With over 2,000 years of history, Germany is a country that fills the soul. Dramatic scenery and rousing culture gives way to handsome metropolises and romantic palaces. It is a landscape of forests, rivers, Bavarian mountain ranges and North Sea beaches, and at its heart is the cutting-edge capital, Berlin. [ReadMoreMob]
Germany’s personality lives in its big cities. Berlin, home to dramatic history, art and a fabulous nightlife scene; the Oktoberfest of Munich and Frankfurt’s skyscrapers; the Christmas markets and canals of the ‘Venice of the North’, Hamburg; Bremen’s mix of Hanseatic splendour and hi-tech wonder; and the Gothic lure of Rostock.
From Jasmund National Park to the fairy tale castles of the Rhine, Germany has something around every turn. Its cultural spectrum is beyond comparison: imposing art museums and high-brow opera sit comfortably next to risqué cabaret and enigmatic underground clubs. [ReadMoreDesk]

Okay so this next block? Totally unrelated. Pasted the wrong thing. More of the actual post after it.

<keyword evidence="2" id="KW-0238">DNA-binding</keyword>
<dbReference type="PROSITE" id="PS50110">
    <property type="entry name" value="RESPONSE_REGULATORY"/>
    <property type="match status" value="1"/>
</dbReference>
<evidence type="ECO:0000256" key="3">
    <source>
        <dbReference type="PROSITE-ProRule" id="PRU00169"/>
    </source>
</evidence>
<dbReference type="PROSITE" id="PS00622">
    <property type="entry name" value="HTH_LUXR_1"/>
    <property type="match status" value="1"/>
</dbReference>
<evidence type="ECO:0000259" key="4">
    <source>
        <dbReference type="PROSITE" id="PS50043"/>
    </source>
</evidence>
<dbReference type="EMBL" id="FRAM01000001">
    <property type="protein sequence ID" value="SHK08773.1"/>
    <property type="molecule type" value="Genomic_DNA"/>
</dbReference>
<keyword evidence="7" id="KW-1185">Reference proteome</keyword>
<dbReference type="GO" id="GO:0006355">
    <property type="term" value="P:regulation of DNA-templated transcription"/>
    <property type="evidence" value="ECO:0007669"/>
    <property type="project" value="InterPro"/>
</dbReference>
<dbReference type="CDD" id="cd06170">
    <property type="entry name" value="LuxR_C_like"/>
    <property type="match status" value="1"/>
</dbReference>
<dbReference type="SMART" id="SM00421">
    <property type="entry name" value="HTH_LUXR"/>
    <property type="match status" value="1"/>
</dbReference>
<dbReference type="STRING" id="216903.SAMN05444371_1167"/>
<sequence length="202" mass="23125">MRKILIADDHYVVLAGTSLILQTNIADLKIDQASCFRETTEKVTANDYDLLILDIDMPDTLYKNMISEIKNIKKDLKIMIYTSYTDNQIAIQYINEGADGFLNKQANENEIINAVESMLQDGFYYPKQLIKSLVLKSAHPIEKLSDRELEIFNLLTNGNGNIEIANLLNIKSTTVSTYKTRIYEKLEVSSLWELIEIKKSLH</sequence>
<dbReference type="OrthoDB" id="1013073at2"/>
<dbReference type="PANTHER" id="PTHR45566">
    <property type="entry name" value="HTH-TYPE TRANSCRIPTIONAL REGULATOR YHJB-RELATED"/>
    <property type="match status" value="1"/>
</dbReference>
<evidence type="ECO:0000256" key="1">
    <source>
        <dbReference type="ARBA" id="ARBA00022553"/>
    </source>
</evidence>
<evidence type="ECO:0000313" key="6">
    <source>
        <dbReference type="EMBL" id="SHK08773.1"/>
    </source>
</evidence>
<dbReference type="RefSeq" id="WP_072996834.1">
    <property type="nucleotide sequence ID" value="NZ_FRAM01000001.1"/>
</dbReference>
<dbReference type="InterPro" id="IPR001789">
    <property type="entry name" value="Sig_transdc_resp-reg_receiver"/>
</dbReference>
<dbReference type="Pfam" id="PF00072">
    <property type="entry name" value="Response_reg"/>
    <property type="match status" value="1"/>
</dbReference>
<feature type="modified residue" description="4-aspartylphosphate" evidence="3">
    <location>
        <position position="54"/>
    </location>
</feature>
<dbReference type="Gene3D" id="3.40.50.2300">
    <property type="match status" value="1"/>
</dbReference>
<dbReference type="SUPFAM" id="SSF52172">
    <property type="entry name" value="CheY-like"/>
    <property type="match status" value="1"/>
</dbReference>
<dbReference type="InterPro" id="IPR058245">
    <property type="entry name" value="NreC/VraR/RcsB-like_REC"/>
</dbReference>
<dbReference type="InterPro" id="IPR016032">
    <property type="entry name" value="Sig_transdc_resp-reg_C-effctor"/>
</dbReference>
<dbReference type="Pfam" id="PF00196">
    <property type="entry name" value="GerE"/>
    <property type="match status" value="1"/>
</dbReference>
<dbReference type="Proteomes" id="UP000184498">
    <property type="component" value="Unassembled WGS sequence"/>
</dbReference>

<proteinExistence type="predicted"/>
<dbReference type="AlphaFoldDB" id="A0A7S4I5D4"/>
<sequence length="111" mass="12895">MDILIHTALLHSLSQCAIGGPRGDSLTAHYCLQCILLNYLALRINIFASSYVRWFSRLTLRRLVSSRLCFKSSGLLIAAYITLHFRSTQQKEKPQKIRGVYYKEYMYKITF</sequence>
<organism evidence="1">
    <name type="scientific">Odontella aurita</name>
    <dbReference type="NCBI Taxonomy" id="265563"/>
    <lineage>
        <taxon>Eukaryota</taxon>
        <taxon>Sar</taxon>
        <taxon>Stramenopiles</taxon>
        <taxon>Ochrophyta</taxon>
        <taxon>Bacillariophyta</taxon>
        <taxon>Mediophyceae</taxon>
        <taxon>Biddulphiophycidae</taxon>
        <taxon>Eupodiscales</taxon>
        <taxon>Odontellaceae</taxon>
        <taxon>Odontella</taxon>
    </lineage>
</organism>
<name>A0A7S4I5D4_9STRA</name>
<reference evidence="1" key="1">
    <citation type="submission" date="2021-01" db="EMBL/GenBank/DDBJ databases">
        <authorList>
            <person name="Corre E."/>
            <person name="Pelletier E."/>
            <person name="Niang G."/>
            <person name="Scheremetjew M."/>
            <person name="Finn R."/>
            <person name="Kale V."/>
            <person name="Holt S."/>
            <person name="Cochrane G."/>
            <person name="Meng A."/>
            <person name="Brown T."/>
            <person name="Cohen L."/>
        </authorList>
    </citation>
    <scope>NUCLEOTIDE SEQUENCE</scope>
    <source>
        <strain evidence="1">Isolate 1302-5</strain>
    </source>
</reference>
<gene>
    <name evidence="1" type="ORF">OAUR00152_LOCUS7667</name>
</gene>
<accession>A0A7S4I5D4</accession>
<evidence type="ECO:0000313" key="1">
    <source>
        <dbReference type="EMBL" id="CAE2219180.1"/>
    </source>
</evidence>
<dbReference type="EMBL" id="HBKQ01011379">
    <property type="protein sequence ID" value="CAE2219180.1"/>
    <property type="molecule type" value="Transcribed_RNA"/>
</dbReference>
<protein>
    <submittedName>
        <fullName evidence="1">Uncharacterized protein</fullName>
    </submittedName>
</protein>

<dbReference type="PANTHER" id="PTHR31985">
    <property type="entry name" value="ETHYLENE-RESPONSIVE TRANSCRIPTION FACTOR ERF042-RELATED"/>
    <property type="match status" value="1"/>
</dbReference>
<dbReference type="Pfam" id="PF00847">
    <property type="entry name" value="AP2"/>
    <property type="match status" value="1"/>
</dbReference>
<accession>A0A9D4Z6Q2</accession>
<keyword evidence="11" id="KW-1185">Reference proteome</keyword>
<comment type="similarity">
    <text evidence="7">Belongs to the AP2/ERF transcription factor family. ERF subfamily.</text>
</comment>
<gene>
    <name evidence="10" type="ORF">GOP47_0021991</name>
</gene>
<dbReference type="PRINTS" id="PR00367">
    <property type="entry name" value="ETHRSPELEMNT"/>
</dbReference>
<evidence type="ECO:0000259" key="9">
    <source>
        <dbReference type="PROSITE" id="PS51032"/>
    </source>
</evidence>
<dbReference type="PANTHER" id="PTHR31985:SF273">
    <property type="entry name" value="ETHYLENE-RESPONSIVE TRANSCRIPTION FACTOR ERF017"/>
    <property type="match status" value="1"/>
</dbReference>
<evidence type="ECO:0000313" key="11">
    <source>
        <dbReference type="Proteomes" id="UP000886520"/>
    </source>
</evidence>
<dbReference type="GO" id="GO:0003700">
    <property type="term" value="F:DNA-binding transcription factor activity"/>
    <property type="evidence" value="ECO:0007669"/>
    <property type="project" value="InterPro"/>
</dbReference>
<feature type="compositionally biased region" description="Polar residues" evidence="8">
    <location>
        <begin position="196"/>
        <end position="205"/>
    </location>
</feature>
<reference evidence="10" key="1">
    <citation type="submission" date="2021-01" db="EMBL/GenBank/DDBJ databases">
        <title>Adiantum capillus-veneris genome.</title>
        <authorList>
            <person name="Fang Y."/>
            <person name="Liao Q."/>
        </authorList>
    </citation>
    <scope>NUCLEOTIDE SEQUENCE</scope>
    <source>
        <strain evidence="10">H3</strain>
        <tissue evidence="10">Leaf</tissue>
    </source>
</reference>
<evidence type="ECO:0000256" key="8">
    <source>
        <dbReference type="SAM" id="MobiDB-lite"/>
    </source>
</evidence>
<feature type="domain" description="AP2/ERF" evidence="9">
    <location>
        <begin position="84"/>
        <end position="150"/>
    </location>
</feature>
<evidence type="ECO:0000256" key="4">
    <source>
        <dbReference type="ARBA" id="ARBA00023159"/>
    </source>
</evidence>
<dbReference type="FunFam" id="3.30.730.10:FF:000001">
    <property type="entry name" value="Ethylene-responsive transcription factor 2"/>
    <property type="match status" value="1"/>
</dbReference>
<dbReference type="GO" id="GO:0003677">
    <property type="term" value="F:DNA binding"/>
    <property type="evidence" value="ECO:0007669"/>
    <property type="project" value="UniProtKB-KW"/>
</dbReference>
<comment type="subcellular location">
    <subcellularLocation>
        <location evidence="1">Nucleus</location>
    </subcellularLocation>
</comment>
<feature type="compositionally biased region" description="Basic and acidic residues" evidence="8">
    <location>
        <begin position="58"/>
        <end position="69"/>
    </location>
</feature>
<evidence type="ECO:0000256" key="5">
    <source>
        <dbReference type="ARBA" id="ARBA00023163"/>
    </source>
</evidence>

Beyond the cliché of sausage and bratwurst, Germany’s modern gastronomy has moved on. Regional and seasonal food sensations include white asparagus in springtime and venison in autumn. The much underrated Riesling is just one world-class German wine that is favoured above the ubiquitous beer.
Bremen Gothic Architecture
You cannot leave Bremen without a visit to the Marktplatz – a hive of activity and an absolute must-see when in Bremen. Bremen is home to the Town Hall, a beautiful gothic structure originally built between 1405 and 1410; and the Roland Statue – in 2004, these features received World Heritage status, making the Marktplatz a UNESCO World Heritage Site.
The Schnoor Quarter is the oldest part of Bremen and is where you can admire pretty, little timber houses built between narrow lanes. Not only can you marvel at its beauty, it is also home to arts, crafts and handmade gold jewellery and is the perfect place to buy a souvenir to take home.
Before the war, Hamburg had the largest Jewish community in Germany and this community suffered the same fate as elsewhere in Germany under the Nazi regime. The Constitution of Hamburg was suppressed and Hamburg’s large Jewish population was deported and murdered almost entirely. Today, the many Stolpersteine (commemorative cobblestones) around the city are reminders of the victims of the Nazi oppression. Some buildings preserved from the concentration camp that was based at Neuengamme now serve as a memorial.